Book Review: Just My Type


aybe I’m not a typical reader, but in general I like learning something from a book.


I enjoy reading an author’s new perspective on the ancient history of Rome or Egypt; a new take on the financial meltdown; and devour a book like Richard Greenblatt’s The Swerve, How the World Became Modern, which traces the effect the rediscovery of an ancient Greek manuscript in 15th century Europe had in helping to spark the Renaissance.

So, when I picked up Simon Garfield’s Just My Type, I was quiet prepared for an interesting but arcane discussion of fonts, typestyles and printing technology. The reality was far different.

Garfield has the skill and talent to transform this potentially dry subject into a page-turner. In a series of concise chapters, each filled with fact and anecdote, he uncovers the mysteries behind the hundreds of font names we see when working in an application like Word or InDesign.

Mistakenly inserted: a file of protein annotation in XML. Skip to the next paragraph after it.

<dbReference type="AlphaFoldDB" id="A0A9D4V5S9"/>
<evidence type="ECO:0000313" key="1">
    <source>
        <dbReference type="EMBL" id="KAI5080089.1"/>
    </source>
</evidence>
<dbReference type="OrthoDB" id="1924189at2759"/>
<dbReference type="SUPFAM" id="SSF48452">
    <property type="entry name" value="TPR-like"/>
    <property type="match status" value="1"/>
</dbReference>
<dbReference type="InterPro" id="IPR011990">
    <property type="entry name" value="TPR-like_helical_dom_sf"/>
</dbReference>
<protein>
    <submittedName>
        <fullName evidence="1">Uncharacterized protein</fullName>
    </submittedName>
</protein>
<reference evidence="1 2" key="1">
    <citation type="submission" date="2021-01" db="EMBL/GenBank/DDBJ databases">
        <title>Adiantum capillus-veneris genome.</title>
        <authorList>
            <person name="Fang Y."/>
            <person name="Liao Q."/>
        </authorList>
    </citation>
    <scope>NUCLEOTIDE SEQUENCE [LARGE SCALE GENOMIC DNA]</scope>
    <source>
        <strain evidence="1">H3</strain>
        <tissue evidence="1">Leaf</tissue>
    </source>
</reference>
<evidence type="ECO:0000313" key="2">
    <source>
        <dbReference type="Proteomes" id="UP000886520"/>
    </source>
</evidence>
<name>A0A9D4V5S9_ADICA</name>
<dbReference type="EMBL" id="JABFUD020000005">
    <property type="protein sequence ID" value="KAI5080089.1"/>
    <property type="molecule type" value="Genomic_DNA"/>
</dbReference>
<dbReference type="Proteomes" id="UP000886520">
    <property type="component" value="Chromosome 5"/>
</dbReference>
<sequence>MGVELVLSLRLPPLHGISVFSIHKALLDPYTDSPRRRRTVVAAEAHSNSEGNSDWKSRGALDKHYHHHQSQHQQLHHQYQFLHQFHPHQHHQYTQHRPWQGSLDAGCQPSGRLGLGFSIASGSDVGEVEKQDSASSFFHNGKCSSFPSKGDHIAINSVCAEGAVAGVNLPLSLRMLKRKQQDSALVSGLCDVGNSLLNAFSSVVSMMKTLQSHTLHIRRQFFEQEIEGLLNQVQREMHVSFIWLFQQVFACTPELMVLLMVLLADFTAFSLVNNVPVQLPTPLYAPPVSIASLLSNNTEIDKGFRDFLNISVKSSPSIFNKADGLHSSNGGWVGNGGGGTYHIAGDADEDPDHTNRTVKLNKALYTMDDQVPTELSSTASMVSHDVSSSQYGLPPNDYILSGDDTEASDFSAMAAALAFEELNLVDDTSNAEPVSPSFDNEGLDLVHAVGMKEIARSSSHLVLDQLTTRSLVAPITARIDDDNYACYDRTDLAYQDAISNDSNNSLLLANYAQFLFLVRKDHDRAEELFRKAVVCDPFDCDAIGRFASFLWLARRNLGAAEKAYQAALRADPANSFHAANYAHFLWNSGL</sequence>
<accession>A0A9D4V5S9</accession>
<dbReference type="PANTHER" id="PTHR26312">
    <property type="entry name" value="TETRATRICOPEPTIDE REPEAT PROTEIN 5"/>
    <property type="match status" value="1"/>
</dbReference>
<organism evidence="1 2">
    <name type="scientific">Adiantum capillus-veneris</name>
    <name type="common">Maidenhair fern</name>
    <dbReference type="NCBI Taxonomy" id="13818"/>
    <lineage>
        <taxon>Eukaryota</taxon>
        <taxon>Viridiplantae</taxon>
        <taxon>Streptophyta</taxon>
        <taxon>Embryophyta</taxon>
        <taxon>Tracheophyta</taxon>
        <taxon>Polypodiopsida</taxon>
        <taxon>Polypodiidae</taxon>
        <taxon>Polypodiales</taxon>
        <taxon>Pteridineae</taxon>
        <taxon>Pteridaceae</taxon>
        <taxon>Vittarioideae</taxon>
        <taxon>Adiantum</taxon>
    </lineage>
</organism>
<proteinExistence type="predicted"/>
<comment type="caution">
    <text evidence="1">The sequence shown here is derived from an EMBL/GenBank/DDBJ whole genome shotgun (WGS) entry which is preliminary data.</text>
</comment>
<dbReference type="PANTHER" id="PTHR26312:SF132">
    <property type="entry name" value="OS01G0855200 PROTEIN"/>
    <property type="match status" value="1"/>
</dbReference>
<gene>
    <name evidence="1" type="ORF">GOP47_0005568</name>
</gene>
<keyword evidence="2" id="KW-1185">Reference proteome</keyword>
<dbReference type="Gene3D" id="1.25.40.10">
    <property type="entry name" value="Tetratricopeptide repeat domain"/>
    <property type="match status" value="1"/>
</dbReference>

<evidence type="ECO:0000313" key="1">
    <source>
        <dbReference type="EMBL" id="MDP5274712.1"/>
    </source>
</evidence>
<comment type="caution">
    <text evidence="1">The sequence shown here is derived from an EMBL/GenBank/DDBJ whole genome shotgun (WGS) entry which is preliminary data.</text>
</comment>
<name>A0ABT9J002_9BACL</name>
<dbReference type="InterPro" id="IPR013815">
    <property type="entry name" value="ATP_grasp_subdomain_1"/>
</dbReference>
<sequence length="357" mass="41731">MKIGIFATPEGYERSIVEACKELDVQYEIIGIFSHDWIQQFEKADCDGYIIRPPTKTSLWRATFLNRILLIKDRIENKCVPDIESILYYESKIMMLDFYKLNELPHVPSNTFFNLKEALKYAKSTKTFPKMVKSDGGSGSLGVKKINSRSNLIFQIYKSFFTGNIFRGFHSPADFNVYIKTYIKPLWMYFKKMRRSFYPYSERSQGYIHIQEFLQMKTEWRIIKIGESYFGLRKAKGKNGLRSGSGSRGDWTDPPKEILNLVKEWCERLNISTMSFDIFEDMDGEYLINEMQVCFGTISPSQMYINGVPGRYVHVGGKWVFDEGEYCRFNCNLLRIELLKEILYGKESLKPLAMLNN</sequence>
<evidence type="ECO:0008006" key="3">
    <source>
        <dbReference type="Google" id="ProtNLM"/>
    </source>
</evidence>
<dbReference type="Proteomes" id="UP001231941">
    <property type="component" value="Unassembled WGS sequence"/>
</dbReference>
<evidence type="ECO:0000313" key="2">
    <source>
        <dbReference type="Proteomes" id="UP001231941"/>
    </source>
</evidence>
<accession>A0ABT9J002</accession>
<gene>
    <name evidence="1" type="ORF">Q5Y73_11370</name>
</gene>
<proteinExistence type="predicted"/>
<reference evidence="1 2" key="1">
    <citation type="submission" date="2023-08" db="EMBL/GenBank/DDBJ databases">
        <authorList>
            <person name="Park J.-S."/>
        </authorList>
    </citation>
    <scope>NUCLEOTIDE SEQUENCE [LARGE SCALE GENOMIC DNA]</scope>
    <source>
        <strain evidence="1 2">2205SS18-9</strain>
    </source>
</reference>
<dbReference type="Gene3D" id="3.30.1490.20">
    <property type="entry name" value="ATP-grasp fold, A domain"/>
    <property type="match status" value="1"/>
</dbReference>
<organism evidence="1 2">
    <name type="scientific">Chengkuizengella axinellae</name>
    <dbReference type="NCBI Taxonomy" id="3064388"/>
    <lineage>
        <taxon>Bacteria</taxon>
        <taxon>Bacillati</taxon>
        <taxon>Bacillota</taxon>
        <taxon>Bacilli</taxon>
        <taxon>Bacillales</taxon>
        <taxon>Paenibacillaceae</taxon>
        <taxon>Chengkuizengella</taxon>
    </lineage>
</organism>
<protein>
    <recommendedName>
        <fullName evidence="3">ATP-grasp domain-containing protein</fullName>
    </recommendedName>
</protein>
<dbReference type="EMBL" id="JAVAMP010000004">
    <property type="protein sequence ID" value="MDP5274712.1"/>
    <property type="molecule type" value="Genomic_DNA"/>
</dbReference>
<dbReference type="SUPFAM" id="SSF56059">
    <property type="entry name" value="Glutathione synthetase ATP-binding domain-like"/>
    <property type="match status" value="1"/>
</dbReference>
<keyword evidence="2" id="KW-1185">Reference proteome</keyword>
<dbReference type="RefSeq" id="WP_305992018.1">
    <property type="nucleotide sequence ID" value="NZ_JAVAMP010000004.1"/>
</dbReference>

Gotham was designed for GQ Magazine? Who knew? And Times New Roman was developed for The Times? Logical, I guess, but I would never have connected the dots.

He has a great sense of humor, and more importantly, while he takes the subject seriously, he offers a lighthearted, accessible romp through the history and current state of type, moving with ease from Gutenberg, to the development of readable road signs, to Lucas De Groot, the Dutch designer of Calibri, the most widely used font today, (and which I’m using to write this.)

Now, every time I look at a store sign, subway map or logo, I parse the letters, trying to determine the font. Read it and you’ll do the same.

By Gavin Strumpman

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